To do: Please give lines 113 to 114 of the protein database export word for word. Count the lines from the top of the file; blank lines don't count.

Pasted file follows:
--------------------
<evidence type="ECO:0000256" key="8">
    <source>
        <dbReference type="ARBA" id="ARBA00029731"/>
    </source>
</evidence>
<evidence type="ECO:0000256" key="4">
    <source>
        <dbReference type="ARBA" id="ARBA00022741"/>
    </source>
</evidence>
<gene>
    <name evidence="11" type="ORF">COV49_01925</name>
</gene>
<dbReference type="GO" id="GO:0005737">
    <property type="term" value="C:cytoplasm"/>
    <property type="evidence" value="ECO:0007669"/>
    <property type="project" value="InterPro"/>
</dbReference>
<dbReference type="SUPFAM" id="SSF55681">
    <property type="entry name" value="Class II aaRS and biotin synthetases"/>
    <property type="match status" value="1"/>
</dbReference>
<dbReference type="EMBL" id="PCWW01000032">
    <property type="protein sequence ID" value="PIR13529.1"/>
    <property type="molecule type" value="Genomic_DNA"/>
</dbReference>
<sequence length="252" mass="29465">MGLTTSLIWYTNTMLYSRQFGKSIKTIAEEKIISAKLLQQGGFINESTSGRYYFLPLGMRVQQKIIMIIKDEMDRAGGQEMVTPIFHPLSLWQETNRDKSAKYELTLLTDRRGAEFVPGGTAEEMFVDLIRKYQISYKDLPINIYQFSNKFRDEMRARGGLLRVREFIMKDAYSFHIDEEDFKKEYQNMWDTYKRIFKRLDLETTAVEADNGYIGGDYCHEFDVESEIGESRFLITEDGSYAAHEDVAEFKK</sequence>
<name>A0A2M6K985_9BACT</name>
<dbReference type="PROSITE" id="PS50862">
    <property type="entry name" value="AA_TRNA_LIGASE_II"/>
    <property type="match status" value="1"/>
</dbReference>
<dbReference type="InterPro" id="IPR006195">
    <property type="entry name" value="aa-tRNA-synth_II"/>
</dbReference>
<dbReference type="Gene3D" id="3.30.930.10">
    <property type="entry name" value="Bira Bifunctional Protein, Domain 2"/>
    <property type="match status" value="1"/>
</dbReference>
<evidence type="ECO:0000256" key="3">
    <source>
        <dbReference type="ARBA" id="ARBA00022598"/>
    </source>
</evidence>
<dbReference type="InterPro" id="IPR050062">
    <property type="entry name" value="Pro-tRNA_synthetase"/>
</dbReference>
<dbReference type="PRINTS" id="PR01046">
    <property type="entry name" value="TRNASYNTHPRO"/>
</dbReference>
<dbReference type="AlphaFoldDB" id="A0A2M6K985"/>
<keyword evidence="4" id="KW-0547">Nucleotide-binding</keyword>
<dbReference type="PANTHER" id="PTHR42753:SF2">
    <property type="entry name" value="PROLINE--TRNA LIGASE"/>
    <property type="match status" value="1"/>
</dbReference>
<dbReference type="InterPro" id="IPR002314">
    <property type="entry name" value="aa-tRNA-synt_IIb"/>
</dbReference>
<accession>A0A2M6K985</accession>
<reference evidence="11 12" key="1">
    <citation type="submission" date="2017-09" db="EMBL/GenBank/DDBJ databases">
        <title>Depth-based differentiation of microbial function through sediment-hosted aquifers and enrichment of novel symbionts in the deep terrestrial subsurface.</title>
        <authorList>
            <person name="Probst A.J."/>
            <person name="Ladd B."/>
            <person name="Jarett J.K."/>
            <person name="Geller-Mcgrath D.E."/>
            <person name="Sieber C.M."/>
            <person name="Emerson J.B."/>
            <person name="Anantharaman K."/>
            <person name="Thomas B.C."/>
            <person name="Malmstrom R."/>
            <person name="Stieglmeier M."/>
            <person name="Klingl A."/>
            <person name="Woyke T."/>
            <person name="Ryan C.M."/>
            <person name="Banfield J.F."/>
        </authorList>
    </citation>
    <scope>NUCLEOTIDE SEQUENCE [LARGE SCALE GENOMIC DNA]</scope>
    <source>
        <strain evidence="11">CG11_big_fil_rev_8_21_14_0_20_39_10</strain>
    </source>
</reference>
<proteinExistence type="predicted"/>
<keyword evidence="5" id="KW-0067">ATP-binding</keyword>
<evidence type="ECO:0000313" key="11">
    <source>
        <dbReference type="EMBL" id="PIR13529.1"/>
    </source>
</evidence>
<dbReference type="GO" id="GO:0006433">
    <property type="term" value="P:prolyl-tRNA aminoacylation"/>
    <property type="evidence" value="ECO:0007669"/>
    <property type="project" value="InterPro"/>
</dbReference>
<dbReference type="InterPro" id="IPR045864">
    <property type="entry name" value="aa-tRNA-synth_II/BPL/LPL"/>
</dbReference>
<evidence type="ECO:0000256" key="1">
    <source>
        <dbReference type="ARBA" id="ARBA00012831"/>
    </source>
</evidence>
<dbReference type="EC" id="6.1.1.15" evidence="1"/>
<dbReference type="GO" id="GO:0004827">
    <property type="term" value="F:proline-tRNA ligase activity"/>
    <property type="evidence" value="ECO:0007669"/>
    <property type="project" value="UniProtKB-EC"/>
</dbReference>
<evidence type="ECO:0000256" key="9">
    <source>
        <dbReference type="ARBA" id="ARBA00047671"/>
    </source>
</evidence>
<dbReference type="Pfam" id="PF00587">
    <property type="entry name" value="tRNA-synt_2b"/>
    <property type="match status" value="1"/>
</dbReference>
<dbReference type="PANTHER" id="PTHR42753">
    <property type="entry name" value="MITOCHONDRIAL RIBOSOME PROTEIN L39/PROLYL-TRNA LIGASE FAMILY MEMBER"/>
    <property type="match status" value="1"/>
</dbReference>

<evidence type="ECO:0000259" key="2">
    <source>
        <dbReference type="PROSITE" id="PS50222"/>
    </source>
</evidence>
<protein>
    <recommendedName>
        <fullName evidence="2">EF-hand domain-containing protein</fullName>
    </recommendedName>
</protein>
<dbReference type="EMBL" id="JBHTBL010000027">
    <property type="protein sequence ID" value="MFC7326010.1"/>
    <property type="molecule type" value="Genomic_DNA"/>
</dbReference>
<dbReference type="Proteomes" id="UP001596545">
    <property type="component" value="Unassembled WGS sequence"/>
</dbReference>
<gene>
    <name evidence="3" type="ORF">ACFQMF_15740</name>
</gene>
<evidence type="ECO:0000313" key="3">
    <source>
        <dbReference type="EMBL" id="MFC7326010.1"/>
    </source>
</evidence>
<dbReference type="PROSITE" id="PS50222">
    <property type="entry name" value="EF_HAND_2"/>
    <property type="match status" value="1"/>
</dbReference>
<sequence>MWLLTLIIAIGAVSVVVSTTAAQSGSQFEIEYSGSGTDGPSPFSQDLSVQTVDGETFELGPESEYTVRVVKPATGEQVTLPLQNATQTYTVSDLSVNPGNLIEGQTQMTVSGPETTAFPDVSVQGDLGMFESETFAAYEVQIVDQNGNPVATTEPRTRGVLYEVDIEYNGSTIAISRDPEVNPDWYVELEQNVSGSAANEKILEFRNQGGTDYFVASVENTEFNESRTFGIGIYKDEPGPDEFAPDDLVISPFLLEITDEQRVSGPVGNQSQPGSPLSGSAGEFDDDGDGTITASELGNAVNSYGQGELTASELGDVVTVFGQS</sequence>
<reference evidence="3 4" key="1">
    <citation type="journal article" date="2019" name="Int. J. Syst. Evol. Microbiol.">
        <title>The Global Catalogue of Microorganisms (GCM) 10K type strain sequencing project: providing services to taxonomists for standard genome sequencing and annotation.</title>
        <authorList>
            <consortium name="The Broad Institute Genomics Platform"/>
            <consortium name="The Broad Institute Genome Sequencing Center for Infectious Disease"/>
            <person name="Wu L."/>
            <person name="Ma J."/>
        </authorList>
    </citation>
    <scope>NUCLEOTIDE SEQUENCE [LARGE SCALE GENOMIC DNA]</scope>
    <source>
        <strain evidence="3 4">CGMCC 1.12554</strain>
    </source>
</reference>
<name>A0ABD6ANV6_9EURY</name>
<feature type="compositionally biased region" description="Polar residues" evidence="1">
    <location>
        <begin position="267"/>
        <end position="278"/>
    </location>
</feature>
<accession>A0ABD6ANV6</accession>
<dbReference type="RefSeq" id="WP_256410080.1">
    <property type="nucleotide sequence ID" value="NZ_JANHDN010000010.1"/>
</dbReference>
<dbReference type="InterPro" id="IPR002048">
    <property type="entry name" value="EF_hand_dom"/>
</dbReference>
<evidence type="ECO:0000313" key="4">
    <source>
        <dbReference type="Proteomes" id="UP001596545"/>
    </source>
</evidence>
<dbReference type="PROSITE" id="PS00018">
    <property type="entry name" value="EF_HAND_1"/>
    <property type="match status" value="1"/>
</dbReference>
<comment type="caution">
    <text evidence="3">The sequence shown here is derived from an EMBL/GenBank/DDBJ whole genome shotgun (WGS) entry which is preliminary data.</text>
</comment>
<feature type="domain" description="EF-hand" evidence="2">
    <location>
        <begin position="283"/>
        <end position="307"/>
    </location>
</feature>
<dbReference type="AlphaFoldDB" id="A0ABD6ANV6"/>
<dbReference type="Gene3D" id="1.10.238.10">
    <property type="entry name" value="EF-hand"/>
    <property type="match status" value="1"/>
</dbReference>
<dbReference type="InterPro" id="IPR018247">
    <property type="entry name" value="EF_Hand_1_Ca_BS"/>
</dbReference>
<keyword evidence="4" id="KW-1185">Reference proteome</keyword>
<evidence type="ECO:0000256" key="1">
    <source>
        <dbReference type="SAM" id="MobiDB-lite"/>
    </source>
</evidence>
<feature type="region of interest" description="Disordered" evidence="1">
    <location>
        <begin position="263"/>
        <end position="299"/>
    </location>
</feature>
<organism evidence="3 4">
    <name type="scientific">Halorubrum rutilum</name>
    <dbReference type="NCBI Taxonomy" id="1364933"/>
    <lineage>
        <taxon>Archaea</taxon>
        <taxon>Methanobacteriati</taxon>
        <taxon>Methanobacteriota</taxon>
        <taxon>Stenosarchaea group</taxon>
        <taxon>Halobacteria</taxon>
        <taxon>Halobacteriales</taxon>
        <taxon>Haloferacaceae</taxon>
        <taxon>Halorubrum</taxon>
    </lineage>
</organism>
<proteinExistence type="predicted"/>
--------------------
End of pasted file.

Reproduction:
    <source>
        <dbReference type="ARBA" id="ARBA00047671"/>